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June 4 Update: Disabled Transportation Society

Today was Council’s first meeting since first learning that the Disabled Transportation Society (DTS) is no longer projecting it has enough funding to finish the year. You can read some background information at

Dozens of people came to address Council. They included DTS users, family members of users, healthcare and social workers, and DTS drivers.

Many had heartbreaking stories about the emotional impact of having transportation suddenly cut off.

Several offered to help, including one college student wishing there were fundraising opportunities available for her.

A few had great questions. I think Council appreciated getting to answer them directly. These included what changes have occurred to City funding of DTS, why DTS is its own organisation instead of a City department, and what our next steps will be.

Lots of users expressed how awesome their DTS drivers are.

There was a tonne of frustration, fear, and sadness. Understandably, I also sensed some anger. But no one seemed interested in figuring out who to blame. Instead, the crowd was focused on finding solutions. Council and DTS need to follow this example as we work together to figure out “what next?”

It is obvious that Council needs to take action to solve this crisis. This meeting was our first chance to formally do so. We passed four motions. I’m paraphrasing them, but they were to:

1) Affirm the importance of accessible transportation in our community

2) Direct administration to ensure DTS receives the full January – June funding that was approved in the 2019 budget, contingent on DTS reversing its recent service claw backs (there was discussion that this funding may not end after June, but we obviously need to revisit its amount)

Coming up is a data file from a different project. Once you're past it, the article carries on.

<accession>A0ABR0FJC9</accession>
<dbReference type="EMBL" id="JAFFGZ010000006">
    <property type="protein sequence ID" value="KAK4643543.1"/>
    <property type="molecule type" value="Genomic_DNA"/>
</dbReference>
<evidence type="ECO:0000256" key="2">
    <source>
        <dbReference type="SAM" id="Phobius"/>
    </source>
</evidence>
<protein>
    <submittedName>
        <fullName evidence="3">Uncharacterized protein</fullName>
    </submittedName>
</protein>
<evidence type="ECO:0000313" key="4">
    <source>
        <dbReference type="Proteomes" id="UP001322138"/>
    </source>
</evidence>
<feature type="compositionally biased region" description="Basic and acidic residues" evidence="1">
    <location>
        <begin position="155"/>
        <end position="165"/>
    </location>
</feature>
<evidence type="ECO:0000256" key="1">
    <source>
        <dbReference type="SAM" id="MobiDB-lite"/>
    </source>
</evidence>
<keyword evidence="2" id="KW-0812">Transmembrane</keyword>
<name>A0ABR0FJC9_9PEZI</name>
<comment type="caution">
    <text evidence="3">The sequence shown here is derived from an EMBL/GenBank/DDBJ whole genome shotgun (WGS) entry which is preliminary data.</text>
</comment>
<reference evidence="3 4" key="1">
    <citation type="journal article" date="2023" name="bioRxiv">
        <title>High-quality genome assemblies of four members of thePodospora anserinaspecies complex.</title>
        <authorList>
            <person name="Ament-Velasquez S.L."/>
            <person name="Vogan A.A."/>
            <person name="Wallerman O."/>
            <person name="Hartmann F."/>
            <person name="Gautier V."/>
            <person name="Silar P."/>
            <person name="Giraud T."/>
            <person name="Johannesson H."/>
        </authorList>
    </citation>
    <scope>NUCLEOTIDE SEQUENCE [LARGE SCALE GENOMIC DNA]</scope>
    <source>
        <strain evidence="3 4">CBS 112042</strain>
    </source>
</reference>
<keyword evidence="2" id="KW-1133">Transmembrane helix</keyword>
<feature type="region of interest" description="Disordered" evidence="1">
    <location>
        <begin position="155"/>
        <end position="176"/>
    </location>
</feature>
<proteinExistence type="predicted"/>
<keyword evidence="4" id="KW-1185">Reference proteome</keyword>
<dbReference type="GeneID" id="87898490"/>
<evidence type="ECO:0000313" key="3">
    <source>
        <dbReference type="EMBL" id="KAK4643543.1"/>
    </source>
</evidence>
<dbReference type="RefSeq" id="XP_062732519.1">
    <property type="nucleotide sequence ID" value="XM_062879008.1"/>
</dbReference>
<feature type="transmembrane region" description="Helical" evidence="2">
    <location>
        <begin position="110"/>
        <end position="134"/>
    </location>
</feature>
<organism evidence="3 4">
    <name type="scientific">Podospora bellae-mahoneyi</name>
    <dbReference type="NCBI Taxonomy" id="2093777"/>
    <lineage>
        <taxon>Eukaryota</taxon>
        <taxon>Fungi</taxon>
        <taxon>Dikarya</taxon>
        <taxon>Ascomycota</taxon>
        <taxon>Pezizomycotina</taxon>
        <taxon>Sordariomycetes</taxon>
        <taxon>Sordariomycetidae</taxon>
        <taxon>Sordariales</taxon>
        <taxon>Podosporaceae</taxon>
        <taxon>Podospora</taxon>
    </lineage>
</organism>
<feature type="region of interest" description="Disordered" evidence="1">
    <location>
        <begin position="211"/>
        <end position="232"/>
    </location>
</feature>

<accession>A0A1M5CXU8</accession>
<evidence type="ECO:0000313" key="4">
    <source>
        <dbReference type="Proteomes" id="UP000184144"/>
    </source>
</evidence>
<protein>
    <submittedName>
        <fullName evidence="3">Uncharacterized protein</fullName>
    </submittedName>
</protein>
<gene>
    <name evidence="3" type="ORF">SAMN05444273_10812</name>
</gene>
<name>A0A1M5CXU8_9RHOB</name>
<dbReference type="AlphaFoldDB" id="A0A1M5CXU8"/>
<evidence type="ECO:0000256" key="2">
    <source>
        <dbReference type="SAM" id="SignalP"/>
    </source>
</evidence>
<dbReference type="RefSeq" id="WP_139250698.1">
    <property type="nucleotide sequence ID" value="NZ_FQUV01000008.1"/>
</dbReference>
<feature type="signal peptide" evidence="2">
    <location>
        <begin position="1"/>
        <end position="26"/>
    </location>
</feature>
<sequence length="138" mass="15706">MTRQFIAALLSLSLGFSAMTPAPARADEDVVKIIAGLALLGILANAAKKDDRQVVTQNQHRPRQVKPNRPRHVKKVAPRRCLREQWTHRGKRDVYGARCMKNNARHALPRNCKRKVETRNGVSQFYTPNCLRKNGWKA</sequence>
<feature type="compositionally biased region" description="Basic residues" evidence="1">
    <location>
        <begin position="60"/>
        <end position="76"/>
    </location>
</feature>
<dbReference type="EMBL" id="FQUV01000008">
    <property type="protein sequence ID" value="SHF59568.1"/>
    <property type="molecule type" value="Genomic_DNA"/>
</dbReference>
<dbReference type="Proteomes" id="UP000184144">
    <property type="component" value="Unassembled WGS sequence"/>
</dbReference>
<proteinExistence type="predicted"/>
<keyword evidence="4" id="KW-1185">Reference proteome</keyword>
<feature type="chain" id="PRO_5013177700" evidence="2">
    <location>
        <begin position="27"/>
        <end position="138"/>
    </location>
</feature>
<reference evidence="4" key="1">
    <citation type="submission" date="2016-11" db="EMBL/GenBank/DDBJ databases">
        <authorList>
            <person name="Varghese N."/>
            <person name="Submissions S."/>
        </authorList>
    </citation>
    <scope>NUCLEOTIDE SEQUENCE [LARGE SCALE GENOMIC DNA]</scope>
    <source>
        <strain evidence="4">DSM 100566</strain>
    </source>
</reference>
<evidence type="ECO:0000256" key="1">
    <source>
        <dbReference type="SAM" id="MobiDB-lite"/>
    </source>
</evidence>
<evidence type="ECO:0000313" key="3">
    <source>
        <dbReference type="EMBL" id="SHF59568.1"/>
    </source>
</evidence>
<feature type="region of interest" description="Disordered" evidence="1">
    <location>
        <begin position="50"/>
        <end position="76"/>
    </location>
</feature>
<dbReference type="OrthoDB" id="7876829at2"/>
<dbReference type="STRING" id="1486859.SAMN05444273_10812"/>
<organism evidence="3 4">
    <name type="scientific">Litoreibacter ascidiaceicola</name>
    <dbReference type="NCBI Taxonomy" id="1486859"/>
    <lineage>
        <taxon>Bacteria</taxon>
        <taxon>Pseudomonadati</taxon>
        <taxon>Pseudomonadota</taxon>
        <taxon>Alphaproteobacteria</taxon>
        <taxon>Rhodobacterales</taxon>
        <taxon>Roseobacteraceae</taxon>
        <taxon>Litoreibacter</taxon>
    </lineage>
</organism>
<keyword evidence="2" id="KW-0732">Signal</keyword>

3) Direct administration to report back with options for providing affordable transportation if DTS ceases operations or continues with current service modifications

4) Direct administration to report back with steps necessary to provide free City Transit rides to those accompanying and helping a person with disabilities

It should be noted that Mayor Given and City management have already been talking to the DTS board and other organisations. The City started working hard to find solutions as soon as it became aware of DTS’ current situation. Tonight’s motions endorsed the work that was already underway.

Since getting elected, no other topic has led to me receiving more phone calls and emails. I’ve heard from many people directly impacted. But I’ve also heard from a lot of people who don’t use DTS themselves but see its value in our community.

Many DTS users are great advocates for themselves and their peers. But others have troubles making their voices heard. The community is speaking loudly and clearly on their behalf.

This has, once again, shown me that Grande Prairie is a community which cares for its neighbours.